Indian Journal of Critical Care Medicine
Volume 24 | Issue 11 | Year 2020

Does Pediatric Index of Mortality “Score” in Colombia?

Sarfaraz Rahiman

Department of Paediatric Intensive Care, Queensland Children’s Hospital, Brisbane, Queensland, Australia

Corresponding Author: Sarfaraz Rahiman, Department of Paediatric Intensive Care, Queensland Children’s Hospital, Brisbane, Queensland, Australia, Phone: +61 730681004, e-mail: sarfraz_navaz@yahoo.com

How to cite this article Rahiman S. Does Pediatric Index of Mortality “Score” in Colombia? Indian J Crit Care Med 2020;24(11):1018–1019.

Source of support: Nil

Conflict of interest: None


Pediatric index of mortality (PIM)-2 and PIM3 are the most recent versions of severity of illness scoring generated from a pediatric intensive care unit (PICU) population in Australia and the United Kingdom. The authors present a single-center evaluation of a performance of these scores in a PICU in Colombia. PIM3 seemed to demonstrate a marginally better performance at predicting mortality, although the discrimination was similar for both scores. Incorporation of this approach to the rest of the units throughout the country would help with benchmarking PICU performance.

Keywords: Pediatric index of mortality, Pediatric intensive care unit, Severity of illness scoring..

Benchmarking pediatric intensive care unit (PICU) performance can be challenging across different units, especially if varying levels of illness severity exist in the patients admitted. The perceived value of an objective assessment of individual units led to the development of severity of illness scores over the last three decades. Such scores use variable parameters to predict an expected mortality risk, which is then used to generate the risk-adjusted standardized mortality rate. Logistic regression models on large datasets of PICU admissions were used to generate the scores. The pediatric risk of mortality (PRISM) and the pediatric index of mortality (PIM) are among the most popular scores used.1 The PIM was initially developed using data from 5,695 PICU admissions in Australia and the United Kingdom.2 It has further been revised since then with PIM2 and PIM3 versions published subsequently.3,4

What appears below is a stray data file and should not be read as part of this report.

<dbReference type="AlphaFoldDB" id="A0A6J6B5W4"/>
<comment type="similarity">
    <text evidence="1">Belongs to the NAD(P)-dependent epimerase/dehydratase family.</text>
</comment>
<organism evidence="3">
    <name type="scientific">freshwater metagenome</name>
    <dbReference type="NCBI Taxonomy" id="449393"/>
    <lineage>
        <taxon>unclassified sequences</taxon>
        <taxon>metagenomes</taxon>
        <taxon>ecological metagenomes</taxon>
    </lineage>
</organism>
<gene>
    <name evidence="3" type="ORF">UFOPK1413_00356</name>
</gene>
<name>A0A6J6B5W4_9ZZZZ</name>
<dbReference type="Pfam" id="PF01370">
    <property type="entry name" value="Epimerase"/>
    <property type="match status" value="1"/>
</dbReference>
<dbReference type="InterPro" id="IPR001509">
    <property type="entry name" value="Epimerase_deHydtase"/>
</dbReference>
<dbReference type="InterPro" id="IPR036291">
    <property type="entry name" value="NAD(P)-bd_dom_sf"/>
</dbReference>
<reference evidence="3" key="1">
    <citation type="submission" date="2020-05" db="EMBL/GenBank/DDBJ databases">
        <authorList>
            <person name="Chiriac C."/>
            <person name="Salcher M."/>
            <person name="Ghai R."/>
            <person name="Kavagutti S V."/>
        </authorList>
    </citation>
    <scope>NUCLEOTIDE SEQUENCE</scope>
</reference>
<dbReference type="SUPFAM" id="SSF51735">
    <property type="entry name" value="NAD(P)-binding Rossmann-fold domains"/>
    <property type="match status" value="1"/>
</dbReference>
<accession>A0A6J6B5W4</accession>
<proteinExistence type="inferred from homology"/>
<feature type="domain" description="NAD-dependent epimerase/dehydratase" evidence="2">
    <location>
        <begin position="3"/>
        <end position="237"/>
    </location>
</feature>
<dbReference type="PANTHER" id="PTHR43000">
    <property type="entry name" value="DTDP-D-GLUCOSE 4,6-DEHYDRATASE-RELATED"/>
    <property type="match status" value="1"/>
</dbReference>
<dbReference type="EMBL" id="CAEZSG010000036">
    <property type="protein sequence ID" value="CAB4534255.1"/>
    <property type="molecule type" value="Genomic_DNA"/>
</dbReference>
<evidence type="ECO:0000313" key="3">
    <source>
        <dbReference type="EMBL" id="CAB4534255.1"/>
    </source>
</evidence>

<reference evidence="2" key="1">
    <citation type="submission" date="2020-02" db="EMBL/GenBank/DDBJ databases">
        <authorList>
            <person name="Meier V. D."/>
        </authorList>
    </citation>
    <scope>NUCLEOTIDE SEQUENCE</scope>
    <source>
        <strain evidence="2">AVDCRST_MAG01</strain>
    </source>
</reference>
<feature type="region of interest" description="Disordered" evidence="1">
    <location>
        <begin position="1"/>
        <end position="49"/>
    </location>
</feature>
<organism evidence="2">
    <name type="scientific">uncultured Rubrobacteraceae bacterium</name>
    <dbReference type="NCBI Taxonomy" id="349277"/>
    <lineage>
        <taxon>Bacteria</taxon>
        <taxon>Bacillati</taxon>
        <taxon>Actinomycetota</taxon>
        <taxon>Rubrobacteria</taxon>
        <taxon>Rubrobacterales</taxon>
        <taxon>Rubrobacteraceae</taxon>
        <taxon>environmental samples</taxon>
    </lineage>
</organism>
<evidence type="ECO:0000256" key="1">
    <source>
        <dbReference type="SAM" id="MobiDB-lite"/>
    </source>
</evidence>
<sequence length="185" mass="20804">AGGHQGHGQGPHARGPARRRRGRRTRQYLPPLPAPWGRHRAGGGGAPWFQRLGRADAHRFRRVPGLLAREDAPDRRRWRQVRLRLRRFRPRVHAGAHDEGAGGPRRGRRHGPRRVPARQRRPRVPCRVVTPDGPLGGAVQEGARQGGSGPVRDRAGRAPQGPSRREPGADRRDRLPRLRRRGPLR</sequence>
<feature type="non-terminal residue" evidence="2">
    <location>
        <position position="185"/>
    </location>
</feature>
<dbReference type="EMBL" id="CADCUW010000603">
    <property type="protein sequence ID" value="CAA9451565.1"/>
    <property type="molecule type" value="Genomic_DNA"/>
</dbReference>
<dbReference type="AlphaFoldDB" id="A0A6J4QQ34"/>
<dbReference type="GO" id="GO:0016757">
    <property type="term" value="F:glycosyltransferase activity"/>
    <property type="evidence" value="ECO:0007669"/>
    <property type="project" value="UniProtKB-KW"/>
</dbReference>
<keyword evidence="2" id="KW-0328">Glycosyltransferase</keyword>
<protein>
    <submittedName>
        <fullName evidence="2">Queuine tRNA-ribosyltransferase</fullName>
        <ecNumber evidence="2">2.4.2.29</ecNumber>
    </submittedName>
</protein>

With every new version of a particular score, the authors have aimed to better define the mortality risk by reevaluating the parameters in increasingly larger PICU patient populations.24 Internal validation ensures that these scores perform well in the settings they have been created in.5,6 The updated versions are intended to account for an ever-changing critically ill patient population and potential advances in diagnosis and therapy. There have been attempts to validate the performance of various versions of the PIM score externally in areas other than their countries of origin. Such attempts have yielded mixed results with some studies showing agreement713 while others have not.1416 The PIM has even been tested in a non-PICU17 environment and in patients retrieved to intensive care.18

Like many prior attempts, Lopez et al. have conducted a single-center evaluation of the performance of the most recent versions of PIM scores in a PICU in Bogota, Colombia (IJCCM_19_681_R3. Comparison on performance of the pediatric index of mortality (PIM)-2 and PIM-3 scores in the pediatric care unit of a high complexity institution. Indian J Crit Care Med 2020;24(10)). The study has used similar statistical methodology as employed in the original and subsequent validation studies. However, the use of the net reclassification index in the interpretation of such data needs caution.19 The data have been cross-checked for accuracy, and two independent statistical reviews have been performed as confirmed by the authors. In 722 patients with a crude mortality rate of 3.74%, good discrimination (the ability to differentiate between survivors and nonsurvivors) was demonstrated by both scores. However, PIM3 appeared to be a better predictor of the mortality rate in comparison to PIM2, which overestimated the risk of mortality.

The manuscript recognizes the limitation of using these scores in small number of patients. Mortality prediction scores have little value when applied to a single patient or a small patient subset. Inherent differences in the patient population in different geographic regions may play a role, even though the physiological variables may not be different. PIM3 performance was adequate in these settings—is this only by chance? Would another subset reveal possibly different results? Unfortunately, we will only have these answers with broader application of these scores, and one needs to be circumspect with drawing major conclusions.

That being said, the authors have to be commended for performing a first of its kind study in Colombia. The value of this manuscript may not lie in the observed results but the potential future implications for the critical care community in Colombia. This should serve as a launching pad for further incorporation of severity of illness scoring across the PICUs in the rest of the country to serve its intended goal for benchmarking. As to the performance of the score, the perfect score applicable to every PICU setting anywhere in the world may remain largely elusive.


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